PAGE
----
Fortunately the Control center software allows you to reprogram one of the soft keys on the keyboard to allow the CD tray to be ejected in OS X , although it was not immediately obvious how to get this working. I really blame Apple more than Logitech for this debacle. Not allowing access to the CD/DVD eject button that is built into every CD and DVD mechanism is really inexcusable in all their most recent systems. Shame Apple shame. And Logitech should make this more obvious in their documentation.
Without doubt the best keyboard I have used on a PC. Love the feel, the look, the customisable controls, everything. My favorite feature is the volume control dial and the CD / DVD controls are cool too. Finally a practical and easy to use volume control, very responsive too. The extra buttons I thought were just a gimmick but once I programmed a few in, I found them to be useful shorcuts and ones I ended up using regularly. The iTouch software is straight forward to use and easy to reprogram if you want to quickly switch things around. None of the Mac problems were evident and in fact that is where the keyboard and mouse currently reside.
The mouse is simply good, rather than excellent. Certainly as good as any other optical mouse I have used by MS or Logitech anyway. The mouse software is comprehensive with all the usual options, like button mapping, tracking speed, etc. Nothing special there, although I like the Logitech layout and software design. Very usable. Where it shines is the lack of a cord. Wireless operation on a keyboard is less important than with a mouse. After all you dont move a keyboard around all that often. Having no cord on a mouse however, without a cord dragging around restricting movement, getting tangled up every now and then, is a somewhat liberating experience.
Gameplay is good and you never have to worry about the mouse cable getting caught at a critical moment again, although low batteries would be an even worse scenario. Rember to save often or install fresh batteries !
I found that the iTouch software crashed out on my PC every 2nd or 3rd startup. I ended up just installed a shortcut on the desktop to start it up after the PC had booted whenever this happened and it always worked fine after that. A minor incovnenience and probably some startup incompatibility with my firewall, anti-virus software or something else. These are the sort of things that often happen with PC's that are maddeningly difficult to sort out.
You can get the keyboard and mouse separately but it's cheaper to buy them as a pair. The only problem that I see is that it would be better to be able to mix and match the keyboard and mouse from the wide range that Logitech make. Logitech have recently released a new wireless and rechargeable mouse - the MX700. This looks really sexy indeed (almost like a battlebot, but more useful) - and even better than the keyboard design. Best of all it can never run out of batteries - just pop the mouse into the receiver which also acts as a charging cradle. Not sure if the receivers are compatible or not if you tried to mix and match the 2. My preference would be to have the existing keyboard and the new MX700 wireless mouse as a pair. Not a currently available option as yet. Logitech are you reading this?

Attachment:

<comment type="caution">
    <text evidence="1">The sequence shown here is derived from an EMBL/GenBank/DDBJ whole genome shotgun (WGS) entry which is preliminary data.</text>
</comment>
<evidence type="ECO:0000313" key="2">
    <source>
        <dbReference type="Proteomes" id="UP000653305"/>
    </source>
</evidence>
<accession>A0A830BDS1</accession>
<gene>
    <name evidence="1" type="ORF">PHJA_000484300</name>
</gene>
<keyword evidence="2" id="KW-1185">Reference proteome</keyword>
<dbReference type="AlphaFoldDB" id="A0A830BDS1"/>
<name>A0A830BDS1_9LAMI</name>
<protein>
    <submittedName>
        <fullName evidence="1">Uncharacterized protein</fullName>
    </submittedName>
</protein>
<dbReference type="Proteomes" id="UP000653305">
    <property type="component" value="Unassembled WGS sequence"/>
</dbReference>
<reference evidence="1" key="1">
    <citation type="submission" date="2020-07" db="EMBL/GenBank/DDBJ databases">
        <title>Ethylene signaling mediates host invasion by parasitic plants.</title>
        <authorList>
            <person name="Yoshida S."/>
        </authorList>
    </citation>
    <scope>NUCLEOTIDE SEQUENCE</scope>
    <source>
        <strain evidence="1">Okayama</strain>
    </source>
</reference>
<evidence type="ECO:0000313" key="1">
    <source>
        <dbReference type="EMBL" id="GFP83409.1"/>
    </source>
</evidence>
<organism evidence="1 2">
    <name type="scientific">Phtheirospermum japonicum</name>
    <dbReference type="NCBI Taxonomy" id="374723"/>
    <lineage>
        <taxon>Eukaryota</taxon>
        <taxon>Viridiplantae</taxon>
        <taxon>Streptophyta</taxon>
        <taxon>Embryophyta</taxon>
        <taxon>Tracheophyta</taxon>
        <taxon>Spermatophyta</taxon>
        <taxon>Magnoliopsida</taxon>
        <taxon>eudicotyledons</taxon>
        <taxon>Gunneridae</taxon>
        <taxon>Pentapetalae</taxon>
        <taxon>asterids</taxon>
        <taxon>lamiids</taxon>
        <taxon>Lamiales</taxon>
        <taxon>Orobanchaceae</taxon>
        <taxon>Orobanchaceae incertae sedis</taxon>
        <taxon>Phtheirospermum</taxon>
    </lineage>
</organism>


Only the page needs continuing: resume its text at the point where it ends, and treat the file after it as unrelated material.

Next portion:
Even though it is assymetric in shape I found the mouse to fit both the right and left hand equally well (which surprised me) but the functionality of the thumb button is lost when using it left handed unless you have a very dextrous little finger.
Battery life seems good, especially for the keyboard. I recommend using good quality alkaline batteries to maximise times between changes. Having spoken to other longtime users, keyboard battery life seems to run between 3-6 months and mouse battery life at 1-2 months although this was more variable than the keyboard. This is a slight added cost factor. Remember to always have spare batteries close by or your old mouse ready to plug back in. The PC and Mac OS X software includes an ability to check the battery life of both the keyboard and mouse.
Optical tracking seems to be generally poor on shiny black, white, mirrored or glass surfaces, but the Logitech mouse is not alone here. In fact the best optical mouse I have ever used for tracking across all different surfaces is the good old Apple optical mouse. Now if only it came with a 2nd button, scroll wheel and was wireless. Knowing Steve Jobs anything is possible, but I'm not holding my breath.
Value for Money
For what you get, I think it is reasonable value for PC usage. Pricing is at the upper end of the market, but for those who do buy I am sure that you will never go back to a corded unit again. Wireless is the way to go. Harder to justify for use on a Mac unless you must have wireless and you never use OS 9. Apple keyboards are almost always excellent but if I had to choose between the twoI would take the Logitech.
Summary & Conclusion
Great unit for a PC, Buy one if it is within your budget. You can always use your old keyboard as a spare (and in case the batteries run out), same for the mouse. Waste of money for OS 9 users, as the iTouch software is unavailable and for me anyway, the mouse tracking was terminally poor. I've said enough above about the CD eject issue to make you aware of my feelings there. OS X users -great product once you program the CD eject soft key. You can tell that Logitech are primarily a PC company although they are to be congratulated for their Mac support.